In Prime Ministers’ Questions on Wednesday (27/11/10) David Cameron arrogantly affused a brief narrative regarding Lady Thatcher’s extraordinary EU rebate negotiations in 1984. After hours of heated posturing European leaders then gave in to Lady Thatcher’s simple argument that Britain’s economic contribution to the Common Agricultural Policy was disproportionate to the benefits brought home by the EEC. So Cameron had set himself for his Lady Thatcher moment, forcing us to find an assessment of whether his self-drawn comparison was justified. He came home after Friday evening in Brussels not just empty handed (he mitigated loss rather than acquired benefit) but also without discernible intended impact of reducing the increase to the EU budget.
I don’t know who was briefing the Prime Minister, but in the last few weeks when Europe was working out how to entrench a huge deposit scheme for national bail-outs, how off the wall his thinking of reducing a budget increase of 6% next year was- and simply how hard he would have to fight in this climate to get it. In simple terms while we are cutting costs back home, Europe is looking for increased contributions for its new monolith insurance policy, which like so many other self-proposed schemes carries with it no Treaty based mandate. The Prime Minister, without being able to effectively understand the eminence of Britain’s position in Europe and the importance of our current contributions to any of these causes, failed to go in there with a plan of reduced exposure to Europe in line with cuts that many domestic areas were facing. He thus did not play the old; ‘we would like to do this, but it is not sitting with what are doing domestically- hence my hands are tied’. Unfortunately, even this evaded the PM.
Lady Thatcher, of course, would have been far fiercer and stronger than that: I suspect she would still be in Brussels this evening, bullish if she had not got what she had wanted. As a result of this the Prime Minister has left a gaping disparity in the Comprehensive Spending Review set out by his Chancellor. I, for one, am still not convinced that those that will lose their public sector jobs at home will be happy that their jobs will be paying for policy development for bailouts for the future debt mismanaged Greeces of this world.
In the end the P.M. got the increase halved, yet an increase it still is. The policy disparity between domestic cuts and international expenditure caused by the upcoming UK contributions to the EU is no longer tenable. The EU expenditure is not negligible. UK’s net EU contributions will increase to £6.9 billion next year, roughly 6.5% of the NHS budget (the equivalent cost of prescriptions for the entire population for over a year or the cost of cancer treatment for the entire population for two years (Source: OHE 2009)). This makes reassessment of benefits of membership timely, as it genuinely affects life-style choices at home due its cost. The arguments thus move beyond self-government and preservation of democracy, to social needs of the UK population including national tax policy which impacts upon economic autonomy of the individual.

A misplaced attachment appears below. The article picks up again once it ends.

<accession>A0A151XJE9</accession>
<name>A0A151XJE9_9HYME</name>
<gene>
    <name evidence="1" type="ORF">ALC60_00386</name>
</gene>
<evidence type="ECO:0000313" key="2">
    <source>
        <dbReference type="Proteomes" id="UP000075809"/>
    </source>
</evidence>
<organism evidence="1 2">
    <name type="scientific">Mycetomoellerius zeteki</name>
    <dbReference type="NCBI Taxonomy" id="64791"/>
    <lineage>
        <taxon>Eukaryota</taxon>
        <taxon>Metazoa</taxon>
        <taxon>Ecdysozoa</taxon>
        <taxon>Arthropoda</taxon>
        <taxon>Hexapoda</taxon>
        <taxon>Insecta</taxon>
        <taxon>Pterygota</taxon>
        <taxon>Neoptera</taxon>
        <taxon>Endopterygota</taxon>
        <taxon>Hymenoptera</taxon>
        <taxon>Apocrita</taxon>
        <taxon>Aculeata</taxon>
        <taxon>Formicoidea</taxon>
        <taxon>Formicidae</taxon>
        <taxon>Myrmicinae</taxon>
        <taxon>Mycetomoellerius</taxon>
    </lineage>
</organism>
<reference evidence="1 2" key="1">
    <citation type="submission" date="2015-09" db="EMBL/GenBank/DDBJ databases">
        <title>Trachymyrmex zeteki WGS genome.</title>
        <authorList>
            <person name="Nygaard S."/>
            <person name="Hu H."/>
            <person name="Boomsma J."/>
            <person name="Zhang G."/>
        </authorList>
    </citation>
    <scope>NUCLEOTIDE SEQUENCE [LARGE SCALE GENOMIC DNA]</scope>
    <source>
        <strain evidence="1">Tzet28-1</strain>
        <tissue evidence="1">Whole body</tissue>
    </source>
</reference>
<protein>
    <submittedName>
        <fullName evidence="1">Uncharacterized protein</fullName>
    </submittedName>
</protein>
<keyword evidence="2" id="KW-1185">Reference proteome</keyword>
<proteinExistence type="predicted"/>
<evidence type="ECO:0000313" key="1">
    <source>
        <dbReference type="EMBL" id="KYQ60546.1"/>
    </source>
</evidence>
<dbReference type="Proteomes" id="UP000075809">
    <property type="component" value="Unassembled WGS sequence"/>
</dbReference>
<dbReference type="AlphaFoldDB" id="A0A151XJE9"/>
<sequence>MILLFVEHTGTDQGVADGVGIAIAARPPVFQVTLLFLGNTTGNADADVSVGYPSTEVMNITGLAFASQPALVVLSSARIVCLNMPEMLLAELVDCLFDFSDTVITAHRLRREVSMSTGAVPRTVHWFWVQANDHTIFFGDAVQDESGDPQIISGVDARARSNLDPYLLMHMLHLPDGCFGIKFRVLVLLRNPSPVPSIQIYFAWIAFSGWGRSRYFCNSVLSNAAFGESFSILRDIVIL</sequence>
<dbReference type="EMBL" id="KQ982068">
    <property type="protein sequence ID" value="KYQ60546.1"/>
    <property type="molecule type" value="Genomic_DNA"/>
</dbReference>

This self-assessment is particularly needed given the Lisbon Treaty endows the EU with the capacity to make treaties, making withdrawal now easier than ever. With the end of the Cold-war and growing global privatisation now bringing more and more sectors (and states) into the global market, Britain must branch its export/import circle far above and beyond the Eurozone. After all the Indians don’t speak French but English, and the advantage of bilateral trade increasingly moves us away from multilateralism into the bilateral realm of foreign economic policy. But beyond all this, the EU’s role in promoting global free trade is now questionably ‘redundant’. When the UK entered the EEC global tariffs were significantly high, and the GATT had yet to expand the areas of reduced tariffs now seen within the WTO. (The subsequent Tokyo and Uruguay rounds of world trade negotiations in the late 1970s and 1980s moved the world significantly towards global free trade in an unprecedented way). Now cost of exports and imports vis-à-vis tariffs are negligible, so that most areas of the world no longer have effective barriers to prevent trade. The rise of investment treaties in the last two decades (from over 50 to several thousand) has virtually ended the concept of market barriers. This renders benefits of exclusivity or preference to the Euro-zone for trade and investment dubious, and frees states from being ensconced in international institutions for trade to more global choices in line with global market liberalisation.
It is with this in mind, and with some developed choices in foreign economic policy that the P.M. should have faced the Brussels crowd on Friday evening. The most important thing that the PM should have noted: the UK contributes 13% of the EU budget (£13 billion 700 million Euros) –however, there are 27 member states. Some states contribute nothing. (Romania contributes nothing but still has 35 MEPs sitting in the European Parliament; Bulgaria contributes nothing but still has 18 MEPs sitting in the European Parliament- all able to vote on fiscal policy and expenditure which is based on the contributions of other states). The conclusion, my dear P.M., is simple: they need us more than we need them.
Copyright Abhijit P.G. Pandya 2010.
Copyright Birkenhead Society 2010.